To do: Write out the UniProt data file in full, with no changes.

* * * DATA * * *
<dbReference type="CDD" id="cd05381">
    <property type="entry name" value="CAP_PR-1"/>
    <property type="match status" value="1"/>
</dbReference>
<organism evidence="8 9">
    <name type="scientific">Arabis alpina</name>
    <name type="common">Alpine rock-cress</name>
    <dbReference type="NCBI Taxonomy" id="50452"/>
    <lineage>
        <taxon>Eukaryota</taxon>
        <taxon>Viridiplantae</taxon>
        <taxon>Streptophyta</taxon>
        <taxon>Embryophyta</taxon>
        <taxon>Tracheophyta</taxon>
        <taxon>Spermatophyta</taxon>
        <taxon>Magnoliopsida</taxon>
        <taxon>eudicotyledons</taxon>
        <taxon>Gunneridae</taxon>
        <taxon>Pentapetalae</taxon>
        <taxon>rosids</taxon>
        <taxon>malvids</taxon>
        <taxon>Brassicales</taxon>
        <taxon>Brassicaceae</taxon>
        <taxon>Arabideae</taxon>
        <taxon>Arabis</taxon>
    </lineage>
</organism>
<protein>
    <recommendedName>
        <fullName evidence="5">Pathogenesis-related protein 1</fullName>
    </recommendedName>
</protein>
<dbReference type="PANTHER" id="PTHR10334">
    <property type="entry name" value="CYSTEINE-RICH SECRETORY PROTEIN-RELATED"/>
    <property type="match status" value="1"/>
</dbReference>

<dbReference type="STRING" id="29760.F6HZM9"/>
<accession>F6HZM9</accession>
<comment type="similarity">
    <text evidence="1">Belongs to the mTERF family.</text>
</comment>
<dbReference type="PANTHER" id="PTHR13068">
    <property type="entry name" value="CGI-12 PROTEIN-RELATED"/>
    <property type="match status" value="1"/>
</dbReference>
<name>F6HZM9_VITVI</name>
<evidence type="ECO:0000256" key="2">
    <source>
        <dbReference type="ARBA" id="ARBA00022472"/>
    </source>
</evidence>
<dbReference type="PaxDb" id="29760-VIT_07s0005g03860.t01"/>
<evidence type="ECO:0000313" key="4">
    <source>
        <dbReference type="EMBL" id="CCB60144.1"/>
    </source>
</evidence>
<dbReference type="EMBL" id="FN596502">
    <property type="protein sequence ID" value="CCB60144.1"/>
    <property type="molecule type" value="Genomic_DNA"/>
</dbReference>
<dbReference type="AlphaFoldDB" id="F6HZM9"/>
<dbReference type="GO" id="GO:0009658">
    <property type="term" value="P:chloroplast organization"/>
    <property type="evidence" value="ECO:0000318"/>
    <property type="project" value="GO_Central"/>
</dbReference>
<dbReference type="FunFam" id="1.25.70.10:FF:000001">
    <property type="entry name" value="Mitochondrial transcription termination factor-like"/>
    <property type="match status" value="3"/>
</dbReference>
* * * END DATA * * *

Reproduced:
<dbReference type="CDD" id="cd05381">
    <property type="entry name" value="CAP_PR-1"/>
    <property type="match status" value="1"/>
</dbReference>
<organism evidence="8 9">
    <name type="scientific">Arabis alpina</name>
    <name type="common">Alpine rock-cress</name>
    <dbReference type="NCBI Taxonomy" id="50452"/>
    <lineage>
        <taxon>Eukaryota</taxon>
        <taxon>Viridiplantae</taxon>
        <taxon>Streptophyta</taxon>
        <taxon>Embryophyta</taxon>
        <taxon>Tracheophyta</taxon>
        <taxon>Spermatophyta</taxon>
        <taxon>Magnoliopsida</taxon>
        <taxon>eudicotyledons</taxon>
        <taxon>Gunneridae</taxon>
        <taxon>Pentapetalae</taxon>
        <taxon>rosids</taxon>
        <taxon>malvids</taxon>
        <taxon>Brassicales</taxon>
        <taxon>Brassicaceae</taxon>
        <taxon>Arabideae</taxon>
        <taxon>Arabis</taxon>
    </lineage>
</organism>
<protein>
    <recommendedName>
        <fullName evidence="5">Pathogenesis-related protein 1</fullName>
    </recommendedName>
</protein>
<dbReference type="PANTHER" id="PTHR10334">
    <property type="entry name" value="CYSTEINE-RICH SECRETORY PROTEIN-RELATED"/>
    <property type="match status" value="1"/>
</dbReference>

<dbReference type="STRING" id="29760.F6HZM9"/>
<accession>F6HZM9</accession>
<comment type="similarity">
    <text evidence="1">Belongs to the mTERF family.</text>
</comment>
<dbReference type="PANTHER" id="PTHR13068">
    <property type="entry name" value="CGI-12 PROTEIN-RELATED"/>
    <property type="match status" value="1"/>
</dbReference>
<name>F6HZM9_VITVI</name>
<evidence type="ECO:0000256" key="2">
    <source>
        <dbReference type="ARBA" id="ARBA00022472"/>
    </source>
</evidence>
<dbReference type="PaxDb" id="29760-VIT_07s0005g03860.t01"/>
<evidence type="ECO:0000313" key="4">
    <source>
        <dbReference type="EMBL" id="CCB60144.1"/>
    </source>
</evidence>
<dbReference type="EMBL" id="FN596502">
    <property type="protein sequence ID" value="CCB60144.1"/>
    <property type="molecule type" value="Genomic_DNA"/>
</dbReference>
<dbReference type="AlphaFoldDB" id="F6HZM9"/>
<dbReference type="GO" id="GO:0009658">
    <property type="term" value="P:chloroplast organization"/>
    <property type="evidence" value="ECO:0000318"/>
    <property type="project" value="GO_Central"/>
</dbReference>
<dbReference type="FunFam" id="1.25.70.10:FF:000001">
    <property type="entry name" value="Mitochondrial transcription termination factor-like"/>
    <property type="match status" value="3"/>
</dbReference>